Several Democratic primary challengers over the years have called Lynch too moderate to serve Massachusetts's electorate. In 2010, Lynch responded, “Calling me the least liberal member from Massachusetts is like calling me the slowest Kenyan in the Boston Marathon. It’s all relative.’’[187]

Candidates

Nominee
Eliminated in Primary
Withdrawn

Endorsements

Robbie Goldstein
State officials
Individuals
Organizations

Polling

Poll source Date(s)
administered
Sample
size[a]
Margin
of error
Robbie
Goldstein
Stephen
Lynch
Undecided
Lincoln Park Strategies[E] August 8–9, 2020 1,038 (LV) 3.04% 32% 39% 29%

Primary results

Democratic primary results[34]
Party Candidate Votes %
Democratic Stephen F. Lynch (incumbent) 111,542 66.4
Democratic Robbie Goldstein 56,219 33.5
Democratic Write-ins 222 0.1
Total votes 167,983 100.0

General election

Predictions

Source Ranking As of
The Cook Political Report[37] Safe D July 2, 2020
Inside Elections[38] Safe D June 2, 2020
Sabato's Crystal Ball[39] Safe D July 2, 2020
Politico[40] Safe D April 19, 2020
Daily Kos[41] Safe D June 3, 2020
RCP[42] Safe D June 9, 2020
Niskanen[43] Safe D June 7, 2020

Results

Massachusetts's 8th congressional district, 2020[44]
Party Candidate Votes %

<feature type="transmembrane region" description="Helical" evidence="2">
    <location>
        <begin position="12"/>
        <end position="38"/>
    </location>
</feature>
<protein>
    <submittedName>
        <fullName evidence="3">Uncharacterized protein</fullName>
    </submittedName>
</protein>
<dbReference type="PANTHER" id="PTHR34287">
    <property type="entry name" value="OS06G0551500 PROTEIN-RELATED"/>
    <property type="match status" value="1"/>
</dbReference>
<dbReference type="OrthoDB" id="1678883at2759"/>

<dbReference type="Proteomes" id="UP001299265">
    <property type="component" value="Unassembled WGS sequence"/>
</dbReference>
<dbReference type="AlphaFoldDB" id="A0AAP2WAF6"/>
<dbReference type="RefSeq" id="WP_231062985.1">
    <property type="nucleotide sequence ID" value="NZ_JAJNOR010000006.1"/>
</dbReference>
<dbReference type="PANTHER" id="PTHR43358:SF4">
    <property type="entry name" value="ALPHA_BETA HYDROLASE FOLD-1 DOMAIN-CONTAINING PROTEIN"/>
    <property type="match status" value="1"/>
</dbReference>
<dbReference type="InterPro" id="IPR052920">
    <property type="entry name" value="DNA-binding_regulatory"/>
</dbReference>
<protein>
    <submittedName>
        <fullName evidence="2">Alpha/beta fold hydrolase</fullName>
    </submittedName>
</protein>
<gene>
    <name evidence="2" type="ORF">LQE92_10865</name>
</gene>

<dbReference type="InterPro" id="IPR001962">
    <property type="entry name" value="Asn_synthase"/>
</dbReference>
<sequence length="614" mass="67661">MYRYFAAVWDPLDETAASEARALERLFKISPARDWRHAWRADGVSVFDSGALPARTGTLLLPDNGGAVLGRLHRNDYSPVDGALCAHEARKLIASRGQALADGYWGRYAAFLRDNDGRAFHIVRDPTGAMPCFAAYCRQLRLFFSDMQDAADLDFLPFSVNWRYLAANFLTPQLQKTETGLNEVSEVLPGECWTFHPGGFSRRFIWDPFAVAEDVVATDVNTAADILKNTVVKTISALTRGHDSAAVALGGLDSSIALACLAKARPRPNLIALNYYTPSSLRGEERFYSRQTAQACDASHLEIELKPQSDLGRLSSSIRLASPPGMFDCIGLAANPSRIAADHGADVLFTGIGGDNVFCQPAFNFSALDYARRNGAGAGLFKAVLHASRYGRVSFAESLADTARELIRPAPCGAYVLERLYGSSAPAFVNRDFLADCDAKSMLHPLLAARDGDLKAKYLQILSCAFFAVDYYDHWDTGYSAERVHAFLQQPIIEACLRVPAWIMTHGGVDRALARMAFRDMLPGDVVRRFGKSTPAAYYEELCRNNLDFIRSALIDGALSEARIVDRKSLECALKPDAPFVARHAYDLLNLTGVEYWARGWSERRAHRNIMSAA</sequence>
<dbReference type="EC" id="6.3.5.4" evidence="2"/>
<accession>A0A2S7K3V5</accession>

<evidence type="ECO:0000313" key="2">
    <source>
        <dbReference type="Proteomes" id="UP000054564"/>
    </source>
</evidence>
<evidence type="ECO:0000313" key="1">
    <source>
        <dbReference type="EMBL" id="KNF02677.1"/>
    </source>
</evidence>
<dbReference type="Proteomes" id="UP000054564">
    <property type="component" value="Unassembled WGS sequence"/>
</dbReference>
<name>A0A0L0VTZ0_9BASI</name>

Democratic Stephen F. Lynch (incumbent) 310,940 80.7
Independent Jonathan D. Lott 72,060 18.7
Write-in 2,401 0.6
Total votes 385,401 100.0
Democratic hold

District 9

The 9th district encompasses Cape Cod and the South Shore, and extends westward into New Bedford, part of Fall River, and surrounding suburbs. The incumbent is Democrat Bill Keating, who was reelected with 59.4% of the vote in 2018.[2]

Democratic primary

Candidates

Nominee
Withdrawn
Declined
Primary results
Democratic primary results[34]
Party Candidate Votes %
Democratic Bill Keating (incumbent) 125,608 99.4
Democratic Write-ins 751 0.6
Total votes 126,359 100.0

Republican primary

Candidates

Nominee
Primary results
Republican primary results[34]
Party Candidate Votes %
Republican Helen Brady 36,238 99.0
Republican Write-ins 378 1.0
Total votes 36,616 100.0

General election

Predictions

Source Ranking As of
The Cook Political Report[37] Safe D July 2, 2020
Inside Elections[38] Safe D June 2, 2020
Sabato's Crystal Ball[39] Safe D July 2, 2020
Politico[40] Likely D April 19, 2020
Daily Kos[41] Safe D June 3, 2020
RCP[42] Safe D June 9, 2020
Niskanen[43] Safe D June 7, 2020

Results

Massachusetts's 9th congressional district, 2020[44]
Party Candidate Votes %
Democratic Bill Keating (incumbent) 260,262 61.3
Republican Helen Brady 154,261 36.3
Independent Michael Manley 9,717 2.3
Write-in 361 0.1